Background: Although feed-forward mechanisms of grip force control are a prerequisite for skilled object manipulation, somatosensory feedback is essential to acquire, maintain, and adapt these mechanisms.
Objective: Individuals with complete peripheral deafferentation provide the unique opportunity to study the function of the motor system deprived of somatosensory feedback.
Methods: Two individuals (GL and IW) with complete chronic deafferentation of the trunk and limbs were tested during cyclic vertical movements of a hand-held object. Such movements induce oscillating loads that are typically anticipated by parallel modulations of the grip force. Load magnitude was altered by varying either the movement frequency or object weight.
Results: GL and IW employed excessive grip forces probably reflecting a compensatory mechanism. Despite this overall force increase, both deafferented participants adjusted their grip force level according to the load magnitude, indicating preserved scaling of the background grip force to physical demands. The dynamic modulation of the grip force with the load force was largely absent in GL, whereas in IW only slower movements were clearly affected.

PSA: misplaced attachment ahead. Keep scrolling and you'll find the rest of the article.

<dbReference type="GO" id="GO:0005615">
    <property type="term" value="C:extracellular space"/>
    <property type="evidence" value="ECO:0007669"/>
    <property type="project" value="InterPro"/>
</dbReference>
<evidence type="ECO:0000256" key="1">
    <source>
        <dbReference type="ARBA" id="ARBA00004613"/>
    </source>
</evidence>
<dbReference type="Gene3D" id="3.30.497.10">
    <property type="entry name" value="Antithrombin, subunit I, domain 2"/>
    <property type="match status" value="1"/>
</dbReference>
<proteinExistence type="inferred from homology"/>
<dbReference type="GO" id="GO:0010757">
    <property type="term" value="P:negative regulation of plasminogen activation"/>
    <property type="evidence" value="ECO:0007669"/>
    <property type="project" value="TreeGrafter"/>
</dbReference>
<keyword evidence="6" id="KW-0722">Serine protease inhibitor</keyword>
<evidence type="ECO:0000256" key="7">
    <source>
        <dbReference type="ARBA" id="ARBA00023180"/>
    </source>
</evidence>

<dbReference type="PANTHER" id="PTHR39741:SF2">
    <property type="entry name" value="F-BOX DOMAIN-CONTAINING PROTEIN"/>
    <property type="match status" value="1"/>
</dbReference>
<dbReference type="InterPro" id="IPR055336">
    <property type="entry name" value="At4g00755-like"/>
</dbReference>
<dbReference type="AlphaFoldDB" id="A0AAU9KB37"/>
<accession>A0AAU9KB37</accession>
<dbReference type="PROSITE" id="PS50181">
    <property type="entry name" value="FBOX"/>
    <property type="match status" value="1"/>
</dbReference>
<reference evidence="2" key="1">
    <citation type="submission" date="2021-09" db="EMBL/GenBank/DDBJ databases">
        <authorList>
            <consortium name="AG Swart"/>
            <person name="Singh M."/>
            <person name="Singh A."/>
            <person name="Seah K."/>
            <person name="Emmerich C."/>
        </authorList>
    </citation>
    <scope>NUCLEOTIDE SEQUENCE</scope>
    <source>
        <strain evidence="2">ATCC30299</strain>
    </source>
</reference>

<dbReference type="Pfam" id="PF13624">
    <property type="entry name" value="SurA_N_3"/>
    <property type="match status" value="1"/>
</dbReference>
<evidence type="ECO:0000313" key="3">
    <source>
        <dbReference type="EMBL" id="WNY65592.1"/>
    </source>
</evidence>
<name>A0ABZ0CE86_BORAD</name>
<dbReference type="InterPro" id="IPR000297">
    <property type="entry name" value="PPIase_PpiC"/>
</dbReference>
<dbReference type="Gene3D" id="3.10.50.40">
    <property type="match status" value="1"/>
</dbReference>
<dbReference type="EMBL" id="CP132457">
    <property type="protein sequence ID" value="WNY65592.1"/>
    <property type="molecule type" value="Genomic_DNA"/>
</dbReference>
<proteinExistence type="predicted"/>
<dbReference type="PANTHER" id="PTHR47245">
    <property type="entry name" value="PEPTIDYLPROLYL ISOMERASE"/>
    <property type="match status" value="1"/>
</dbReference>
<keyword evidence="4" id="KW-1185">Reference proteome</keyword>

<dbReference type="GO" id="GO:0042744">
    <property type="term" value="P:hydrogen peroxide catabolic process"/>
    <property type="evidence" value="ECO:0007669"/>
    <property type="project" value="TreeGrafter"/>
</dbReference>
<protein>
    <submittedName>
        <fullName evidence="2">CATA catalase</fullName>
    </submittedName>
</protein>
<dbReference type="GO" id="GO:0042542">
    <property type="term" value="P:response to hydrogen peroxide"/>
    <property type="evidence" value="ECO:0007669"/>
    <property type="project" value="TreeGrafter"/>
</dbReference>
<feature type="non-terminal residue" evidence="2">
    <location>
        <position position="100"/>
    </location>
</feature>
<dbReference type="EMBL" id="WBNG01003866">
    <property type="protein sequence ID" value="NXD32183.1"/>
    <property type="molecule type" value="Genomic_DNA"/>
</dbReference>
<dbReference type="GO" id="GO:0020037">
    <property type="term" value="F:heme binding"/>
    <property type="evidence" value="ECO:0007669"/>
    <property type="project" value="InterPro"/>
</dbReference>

Conclusions: The authors hypothesize that the deafferented patients may have utilized visual and vestibular cues and/or an efferent copy of the motor command of the arm movement to scale the grip force level. Severely impaired grip force-load coupling in GL suggests that sensory information is important for maintaining a precise internal model of dynamic grip force control. However, comparably better performance in IW argues for the possibility that alternative cues can be used to trigger a residual internal model.